Current Account Deficit (CAD) narrowed down to US$ 22.2 billion (1.1 percent of GDP) in 2015-16 as compared to US$ 26.9 billion in 2014-15. CAD narrowed down to US$ 0.3 billion (0.1 percent of GDP) in 2016-17 (April-June) from US$ 6.1 billion (1.2 percent of GDP) in corresponding period of the previous year.
Foreign Exchange Reserves
In the current fiscal 2016-17, foreign exchange reserves culminated to US$ 372.0 billion at end September 2016 which reduced to US$ 366.2 billion at end October 2016. Foreign exchange reserves stood at US$ 365.3 billion on 25th November 2016, showing an increase of US$ 5.1 billion over the level of US$ 360.2 billion at end-March 2016. Country’s foreign exchange reserves are at a comfortable position to buffer any external shocks. In the current fiscal 2016-17 (April-November), the average monthly exchange rate of rupee (RBI’s reference rate) was in the range of Rs. 66 – 67 per US dollar (Rs. 66.47 per US dollar in April 2016 and Rs. 67.80 per US dollar in November 2016).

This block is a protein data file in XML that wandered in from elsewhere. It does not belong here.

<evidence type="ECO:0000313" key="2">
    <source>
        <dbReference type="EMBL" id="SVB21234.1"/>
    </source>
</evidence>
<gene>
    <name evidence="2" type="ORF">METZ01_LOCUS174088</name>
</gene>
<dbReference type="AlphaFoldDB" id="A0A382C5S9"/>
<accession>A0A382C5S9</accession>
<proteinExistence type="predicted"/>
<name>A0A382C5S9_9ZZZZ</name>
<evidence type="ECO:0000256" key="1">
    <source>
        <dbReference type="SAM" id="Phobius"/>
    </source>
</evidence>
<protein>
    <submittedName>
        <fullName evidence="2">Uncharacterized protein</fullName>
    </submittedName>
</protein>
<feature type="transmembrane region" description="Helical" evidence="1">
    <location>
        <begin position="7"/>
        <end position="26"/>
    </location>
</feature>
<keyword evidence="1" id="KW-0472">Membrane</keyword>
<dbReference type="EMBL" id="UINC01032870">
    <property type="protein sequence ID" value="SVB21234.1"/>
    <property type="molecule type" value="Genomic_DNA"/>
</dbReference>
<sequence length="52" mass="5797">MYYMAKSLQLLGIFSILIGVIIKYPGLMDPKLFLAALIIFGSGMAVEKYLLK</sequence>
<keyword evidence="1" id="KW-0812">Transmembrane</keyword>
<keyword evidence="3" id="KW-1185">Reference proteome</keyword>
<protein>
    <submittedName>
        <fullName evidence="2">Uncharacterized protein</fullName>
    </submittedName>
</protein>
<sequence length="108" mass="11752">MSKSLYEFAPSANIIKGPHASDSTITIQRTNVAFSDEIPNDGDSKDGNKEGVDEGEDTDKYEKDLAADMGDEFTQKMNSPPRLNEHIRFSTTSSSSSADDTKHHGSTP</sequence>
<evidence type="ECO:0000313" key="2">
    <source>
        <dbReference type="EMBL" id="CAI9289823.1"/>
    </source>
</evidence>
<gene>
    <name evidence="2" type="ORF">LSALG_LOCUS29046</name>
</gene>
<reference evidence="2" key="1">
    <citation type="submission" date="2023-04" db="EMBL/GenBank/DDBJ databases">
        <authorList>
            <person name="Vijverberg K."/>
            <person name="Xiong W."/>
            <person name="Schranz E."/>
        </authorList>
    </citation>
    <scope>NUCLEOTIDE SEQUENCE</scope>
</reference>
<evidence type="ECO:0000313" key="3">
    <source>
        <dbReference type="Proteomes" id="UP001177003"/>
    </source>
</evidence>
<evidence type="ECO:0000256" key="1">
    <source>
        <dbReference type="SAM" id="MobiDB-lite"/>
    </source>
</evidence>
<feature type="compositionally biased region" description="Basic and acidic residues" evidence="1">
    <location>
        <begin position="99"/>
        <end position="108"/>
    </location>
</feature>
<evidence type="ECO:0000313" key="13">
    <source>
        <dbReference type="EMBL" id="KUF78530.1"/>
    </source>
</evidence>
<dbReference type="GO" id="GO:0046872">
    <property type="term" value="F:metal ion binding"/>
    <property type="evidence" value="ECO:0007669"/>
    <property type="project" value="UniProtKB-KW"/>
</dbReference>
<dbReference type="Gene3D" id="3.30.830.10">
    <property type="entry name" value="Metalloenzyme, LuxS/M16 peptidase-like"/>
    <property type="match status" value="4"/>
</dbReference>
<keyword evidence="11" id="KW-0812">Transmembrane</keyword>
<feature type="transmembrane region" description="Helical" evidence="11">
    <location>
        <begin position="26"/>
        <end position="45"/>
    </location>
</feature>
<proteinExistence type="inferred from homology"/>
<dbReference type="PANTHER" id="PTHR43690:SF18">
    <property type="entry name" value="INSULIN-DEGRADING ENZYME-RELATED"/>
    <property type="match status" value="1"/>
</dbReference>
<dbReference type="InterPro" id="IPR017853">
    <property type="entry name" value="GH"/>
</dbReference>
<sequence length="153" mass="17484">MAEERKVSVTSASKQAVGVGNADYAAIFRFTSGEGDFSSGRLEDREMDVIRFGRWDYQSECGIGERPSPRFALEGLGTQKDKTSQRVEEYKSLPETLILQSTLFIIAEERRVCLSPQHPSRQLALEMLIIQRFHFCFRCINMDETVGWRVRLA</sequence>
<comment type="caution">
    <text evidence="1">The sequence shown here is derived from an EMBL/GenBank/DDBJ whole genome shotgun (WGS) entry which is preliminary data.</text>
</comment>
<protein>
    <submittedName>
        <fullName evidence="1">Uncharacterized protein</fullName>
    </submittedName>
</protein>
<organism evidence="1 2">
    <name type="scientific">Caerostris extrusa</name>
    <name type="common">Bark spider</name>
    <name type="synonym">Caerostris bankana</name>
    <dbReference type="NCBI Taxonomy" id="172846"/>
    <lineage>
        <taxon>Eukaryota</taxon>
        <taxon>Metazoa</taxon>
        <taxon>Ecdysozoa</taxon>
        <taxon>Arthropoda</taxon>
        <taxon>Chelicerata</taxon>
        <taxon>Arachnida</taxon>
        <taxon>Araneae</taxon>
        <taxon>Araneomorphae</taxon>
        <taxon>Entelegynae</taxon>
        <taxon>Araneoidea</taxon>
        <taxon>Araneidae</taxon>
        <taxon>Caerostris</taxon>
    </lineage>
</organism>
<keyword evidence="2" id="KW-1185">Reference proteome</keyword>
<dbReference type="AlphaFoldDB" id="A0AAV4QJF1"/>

India’s external debt stock stood at US$ 479.7 billion at end-June 2016, witnessing a decline of US$ 5.4 billion (1.1 percent) over the level at end-March 2016. The external debt-GDP ratio was 23.4 per cent at end-June 2016, as against 23.7 per cent at end March 2016. The share of long-term external debt in total external debt increased marginally to 82.9 per cent at end-June 2016 from 82.8 per cent at end-March 2016. All external debt indicators show that India’s external debt has remained within manageable limits. India continues to be among the less vulnerable nations in terms of its key debt indicators.
Agriculture and Food Management
Agriculture and allied sectors registered a growth of 2.5 percent during the first half of 2016-17 as compared to 2.3 percent during the same period in 2015-16. As per the First Advance estimates (1st AE) 2016-17 released by Department of Economics and Statistics, production of Kharif food grains is estimated to increase to 135.03 million tonnes as compared to 124.01 million tonnes in 2015-16 (AE).